“My work is just the most acceptable aspect of being trapped in the car with one’s family, which is the most deadly damnation that fate offers. I don’t think that we should mistake it for honest enjoyment.”
Talking with Lemony Snicket
Daniel Handler, a pleasant fellow from San Francisco, bears an uncanny resemblance to Lemony Snicket, mysterious author of bestselling children’s books. Handler even narrated Snicket’s fifth book, THE AUSTERE ACADEMY , an experience that left him reeling.
“It was very, very hard. It was unbelievably arduous. It was the worst kind of arduous.” He sighs. “I know how to say words out loud, but as it turns out, I’m not good at saying them out loud without pausing or smacking my lips or mispronouncing them or adding an ‘um.’ In the end, everyone said, ‘Thank you very much for your participation. Now go home.’”
He went and has ever since been deeply grateful to Tim Curry, the series’ best-known narrator. “I think he does a splendid job,” says Snicket’s creator fervently.
The 11 books in A Series of Unfortunate Events chronicle resourceful orphans Violet, Klaus, and Sunny Baudelaire in the midst of gleefully unbearable calamities. A film version of the first three books, starring Jim Carrey, Meryl Streep, and Jude Law, is scheduled for release in December. Although Handler wrote part of the screenplay, he says, “Movie-making is a director’s game.” He’s as excited as everyone else to see the results.
Handler’s books give the Baudelaire siblings every possible drama. “Danger,” Handler says, “makes a more interesting story.” And it gives him an opportunity to write about virtue without sounding moralistic. “The orphans are very good to each other. They are extraordinarily kind people. Admirable heroes.” They exemplify, he says, “one of my philosophical tenets, which is to try not to be as nasty as the nastiness around you.”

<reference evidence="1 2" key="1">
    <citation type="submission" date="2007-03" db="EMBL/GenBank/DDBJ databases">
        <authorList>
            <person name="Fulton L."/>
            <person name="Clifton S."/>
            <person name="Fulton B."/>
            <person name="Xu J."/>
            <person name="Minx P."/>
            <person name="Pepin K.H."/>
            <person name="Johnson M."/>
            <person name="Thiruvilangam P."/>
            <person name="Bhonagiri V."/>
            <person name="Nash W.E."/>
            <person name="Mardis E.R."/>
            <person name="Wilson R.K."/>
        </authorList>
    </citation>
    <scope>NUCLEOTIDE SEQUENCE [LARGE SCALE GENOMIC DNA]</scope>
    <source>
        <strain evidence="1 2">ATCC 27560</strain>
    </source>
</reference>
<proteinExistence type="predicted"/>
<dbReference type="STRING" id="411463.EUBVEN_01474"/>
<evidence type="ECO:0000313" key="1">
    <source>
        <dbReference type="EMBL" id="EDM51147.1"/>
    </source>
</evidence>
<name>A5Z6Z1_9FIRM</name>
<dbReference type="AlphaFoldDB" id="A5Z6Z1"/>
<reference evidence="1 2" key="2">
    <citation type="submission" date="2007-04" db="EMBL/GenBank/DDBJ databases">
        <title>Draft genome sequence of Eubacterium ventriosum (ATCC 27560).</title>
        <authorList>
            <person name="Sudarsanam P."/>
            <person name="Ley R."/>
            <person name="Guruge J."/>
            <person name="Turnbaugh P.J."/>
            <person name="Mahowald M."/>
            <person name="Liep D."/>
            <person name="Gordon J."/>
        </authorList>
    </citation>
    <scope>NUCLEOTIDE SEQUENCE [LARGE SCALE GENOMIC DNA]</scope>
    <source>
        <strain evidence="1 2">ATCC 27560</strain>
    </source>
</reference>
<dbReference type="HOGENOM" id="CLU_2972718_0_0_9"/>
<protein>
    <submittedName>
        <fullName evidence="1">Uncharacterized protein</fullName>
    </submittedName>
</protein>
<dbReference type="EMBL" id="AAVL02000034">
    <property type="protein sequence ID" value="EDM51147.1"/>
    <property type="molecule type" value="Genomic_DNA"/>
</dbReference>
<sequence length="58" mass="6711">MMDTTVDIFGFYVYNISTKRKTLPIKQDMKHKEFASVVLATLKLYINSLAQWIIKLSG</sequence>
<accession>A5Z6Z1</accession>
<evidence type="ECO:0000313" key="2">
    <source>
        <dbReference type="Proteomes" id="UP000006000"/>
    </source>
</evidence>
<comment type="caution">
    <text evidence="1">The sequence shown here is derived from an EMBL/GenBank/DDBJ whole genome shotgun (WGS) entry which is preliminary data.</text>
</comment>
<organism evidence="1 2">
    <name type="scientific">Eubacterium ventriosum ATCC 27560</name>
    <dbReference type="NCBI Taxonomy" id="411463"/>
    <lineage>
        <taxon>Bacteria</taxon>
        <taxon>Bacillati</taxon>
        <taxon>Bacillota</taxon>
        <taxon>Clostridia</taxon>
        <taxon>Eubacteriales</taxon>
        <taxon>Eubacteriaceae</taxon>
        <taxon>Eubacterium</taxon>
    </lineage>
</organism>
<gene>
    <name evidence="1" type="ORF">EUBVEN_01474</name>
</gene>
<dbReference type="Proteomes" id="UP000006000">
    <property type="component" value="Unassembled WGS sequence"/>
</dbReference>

The books are funny as well as dramatic. “But I don’t think that a lurker outside my office would hear a great deal of helpless laughter.” Okay, perhaps a chuckle. “But I have no way of knowing if my favorite funny bits are the same as other people’s favorite funny bits.” Handler pauses and then says in a brightly sincere tone, “I guess that I should do market research on funny bits. I could collect the information in binders to refer to as I write.”
Speaking of writing, the twelfth book is under way. “It takes place in a hotel,” he offers. “Although, as the eleventh ends with the children on the way to a hotel, that’s not a very tantalizing detail.”
Tantalizing detail or not, Handler’s sly comical series has offered many happy hours of family listening. He has even made car trips enjoyable.
“Oh no,” says Lemony Snicket, speaking for Handler. “My work is just the most acceptable aspect of being trapped in the car with one’s family, which is the most deadly damnation that fate offers. I don’t think that we should mistake it for honest enjoyment.”—Aurelia C. Scott